BISC’S Research on Voters of Color + Young Voters

2020 Post-Election Briefing 


Solid majorities of voters — including voters of color — found voting in this general election easier than it has been in previous years. Roughly 9-in-10 voters report having voted on all of the measures or initiatives on the ballot — including similar percentages of Black and Latinx voters, and closer to 8-in-10 AAPI and Gen Z voters. For the relatively small percentage of voters who say they did not vote on all the ballot measures, the reasons they give for skipping them include (overlapping) responses familiar to us all, including not having enough information/being unclear on the outcome of the vote; fear of making a choice that would have an adverse impact on their community; concern about hidden or unintended consequences; and that the ballot language is too complicated. 

Between 7- and 8-in-10 voters in these states agree with all of the positive descriptions of ballot measures, including that ballot measures are an opportunity to pass policies that help my community; that they are a good way for me to make my voice heard in the political process; that ballot measures are a good way for me to make my voice heard and bring about change; and that ballot measures are an opportunity to pass policies that help people like me. In addition, majorities say that knowing where candidates stand on ballot measures can be important information in deciding whom to vote for and that when politicians refuse to take action on issues that are important to their communities, ballot measures provide a way for the people to pass policies that are long overdue. Latinx, Native American, and Gen Z voters are especially likely to see ballot initiatives as a way of making their voices heard and bringing about change.

Among those who ranked ballot measures highly, their feelings are very strongly in support of initiatives as the important vehicle to enact change they want to see.

Voters want to see ballot measures address an ambitious agenda. They think reforms should deal with the immediate challenges they are facing, including healthcare—costs and access; ending systemic racism and police brutality; fully funding education and decreasing student debt; tax fairness; affordable housing; and even universal basic income.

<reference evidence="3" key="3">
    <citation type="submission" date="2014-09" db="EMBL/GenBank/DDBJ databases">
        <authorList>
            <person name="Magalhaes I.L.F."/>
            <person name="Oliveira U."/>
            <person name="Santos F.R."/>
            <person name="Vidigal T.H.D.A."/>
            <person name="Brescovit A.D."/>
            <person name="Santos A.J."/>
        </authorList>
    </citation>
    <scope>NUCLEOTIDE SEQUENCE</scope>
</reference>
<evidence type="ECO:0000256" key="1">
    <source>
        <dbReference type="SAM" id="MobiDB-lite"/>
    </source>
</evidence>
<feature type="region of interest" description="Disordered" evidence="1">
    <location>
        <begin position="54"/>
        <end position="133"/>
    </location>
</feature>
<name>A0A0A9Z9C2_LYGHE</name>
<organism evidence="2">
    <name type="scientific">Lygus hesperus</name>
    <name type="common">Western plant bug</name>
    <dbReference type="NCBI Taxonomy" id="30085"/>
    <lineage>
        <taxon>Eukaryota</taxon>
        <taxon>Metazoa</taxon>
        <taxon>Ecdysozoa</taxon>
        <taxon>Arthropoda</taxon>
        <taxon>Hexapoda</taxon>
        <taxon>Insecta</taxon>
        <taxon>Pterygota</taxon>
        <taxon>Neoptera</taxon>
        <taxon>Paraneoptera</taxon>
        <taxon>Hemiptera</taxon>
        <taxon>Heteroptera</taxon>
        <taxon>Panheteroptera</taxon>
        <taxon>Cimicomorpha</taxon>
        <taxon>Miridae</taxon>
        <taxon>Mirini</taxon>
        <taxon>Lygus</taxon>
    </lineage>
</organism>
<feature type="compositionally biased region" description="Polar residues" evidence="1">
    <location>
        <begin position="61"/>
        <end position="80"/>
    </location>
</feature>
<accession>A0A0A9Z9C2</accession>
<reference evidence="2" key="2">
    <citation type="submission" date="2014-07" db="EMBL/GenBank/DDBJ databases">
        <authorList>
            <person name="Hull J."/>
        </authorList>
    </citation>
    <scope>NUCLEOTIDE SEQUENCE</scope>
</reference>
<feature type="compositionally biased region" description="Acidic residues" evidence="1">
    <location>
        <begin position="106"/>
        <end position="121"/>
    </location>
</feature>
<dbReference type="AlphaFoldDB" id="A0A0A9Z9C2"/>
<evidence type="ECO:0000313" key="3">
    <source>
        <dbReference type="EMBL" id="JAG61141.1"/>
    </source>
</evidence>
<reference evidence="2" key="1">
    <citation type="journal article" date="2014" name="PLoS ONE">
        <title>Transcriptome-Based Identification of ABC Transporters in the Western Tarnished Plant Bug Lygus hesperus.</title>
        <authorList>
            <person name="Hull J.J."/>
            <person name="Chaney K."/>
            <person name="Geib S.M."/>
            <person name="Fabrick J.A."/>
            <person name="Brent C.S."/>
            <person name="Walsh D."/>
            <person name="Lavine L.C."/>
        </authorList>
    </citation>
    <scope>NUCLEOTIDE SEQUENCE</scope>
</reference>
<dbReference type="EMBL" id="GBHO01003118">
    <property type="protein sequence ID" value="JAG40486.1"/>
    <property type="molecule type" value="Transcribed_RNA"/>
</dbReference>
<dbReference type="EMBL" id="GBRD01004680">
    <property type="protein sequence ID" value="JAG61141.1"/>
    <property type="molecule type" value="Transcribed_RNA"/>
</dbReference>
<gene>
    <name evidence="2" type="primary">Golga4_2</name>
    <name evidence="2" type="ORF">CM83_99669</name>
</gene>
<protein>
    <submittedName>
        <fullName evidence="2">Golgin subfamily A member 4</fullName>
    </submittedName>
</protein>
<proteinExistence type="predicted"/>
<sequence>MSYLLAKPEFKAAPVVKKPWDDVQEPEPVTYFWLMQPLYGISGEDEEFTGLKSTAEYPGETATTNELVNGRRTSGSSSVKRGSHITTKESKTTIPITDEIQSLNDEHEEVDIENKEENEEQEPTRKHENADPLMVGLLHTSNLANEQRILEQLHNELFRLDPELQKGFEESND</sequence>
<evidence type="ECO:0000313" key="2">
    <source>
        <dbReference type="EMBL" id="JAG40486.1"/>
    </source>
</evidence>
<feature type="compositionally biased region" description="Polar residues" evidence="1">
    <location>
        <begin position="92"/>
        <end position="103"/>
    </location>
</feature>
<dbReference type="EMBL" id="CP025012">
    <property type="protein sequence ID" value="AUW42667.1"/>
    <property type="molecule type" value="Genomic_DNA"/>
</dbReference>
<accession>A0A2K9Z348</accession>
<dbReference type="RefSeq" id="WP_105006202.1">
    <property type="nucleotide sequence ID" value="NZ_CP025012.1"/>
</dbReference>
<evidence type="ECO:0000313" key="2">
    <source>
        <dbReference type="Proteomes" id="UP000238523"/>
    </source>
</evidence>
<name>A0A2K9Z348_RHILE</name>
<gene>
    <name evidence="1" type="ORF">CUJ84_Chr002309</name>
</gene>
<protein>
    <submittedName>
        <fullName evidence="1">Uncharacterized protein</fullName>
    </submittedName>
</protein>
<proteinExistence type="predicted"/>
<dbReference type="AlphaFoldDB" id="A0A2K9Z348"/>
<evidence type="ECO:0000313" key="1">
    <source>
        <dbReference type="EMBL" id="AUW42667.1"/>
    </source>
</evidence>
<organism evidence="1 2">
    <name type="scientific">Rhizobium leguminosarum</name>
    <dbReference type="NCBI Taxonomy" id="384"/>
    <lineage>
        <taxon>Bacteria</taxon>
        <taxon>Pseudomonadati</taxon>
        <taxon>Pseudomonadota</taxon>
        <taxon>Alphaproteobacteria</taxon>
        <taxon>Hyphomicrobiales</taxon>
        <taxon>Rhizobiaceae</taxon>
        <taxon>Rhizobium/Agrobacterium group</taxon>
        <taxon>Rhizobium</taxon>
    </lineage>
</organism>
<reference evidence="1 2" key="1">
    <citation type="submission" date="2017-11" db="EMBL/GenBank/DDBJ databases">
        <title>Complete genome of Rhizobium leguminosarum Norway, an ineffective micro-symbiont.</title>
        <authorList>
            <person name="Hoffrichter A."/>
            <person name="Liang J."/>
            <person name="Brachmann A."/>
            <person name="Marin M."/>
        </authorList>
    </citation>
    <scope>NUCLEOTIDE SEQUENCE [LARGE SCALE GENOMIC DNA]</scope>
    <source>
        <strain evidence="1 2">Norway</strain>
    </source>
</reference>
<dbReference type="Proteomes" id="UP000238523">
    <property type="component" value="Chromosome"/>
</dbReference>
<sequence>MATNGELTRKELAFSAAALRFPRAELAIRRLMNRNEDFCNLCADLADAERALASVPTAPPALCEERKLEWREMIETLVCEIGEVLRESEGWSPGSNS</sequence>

Testimonies from Voters of Color

“I think ballot measures and constitutional amendments are the most important things to vote on as those are immediate laws that directly affect the people. When you vote for individuals, they may fall through on the promises their campaign runs or other things that may happen that may be outside of their control that causes them not to focus on their respective positions.”

— Black man, POC Group, Florida

“Voting matters and I don’t mean voting for the president, the governor, or your mayor but all the way in the back of your ballot. The initiatives that you might’ve skipped because you didn’t get that far or didn’t get to at all because you didn’t get to the voting booth. These measures that many people do not pay much attention to have the biggest impact on your day to day life than any president, mayor or district judge.”

— Black woman, POC Group, California

“These [ballot measures/constitutional amendments] directly affect the laws that I have to live by daily and have the most impact on my day to day life.”

— Black woman, POC Group, California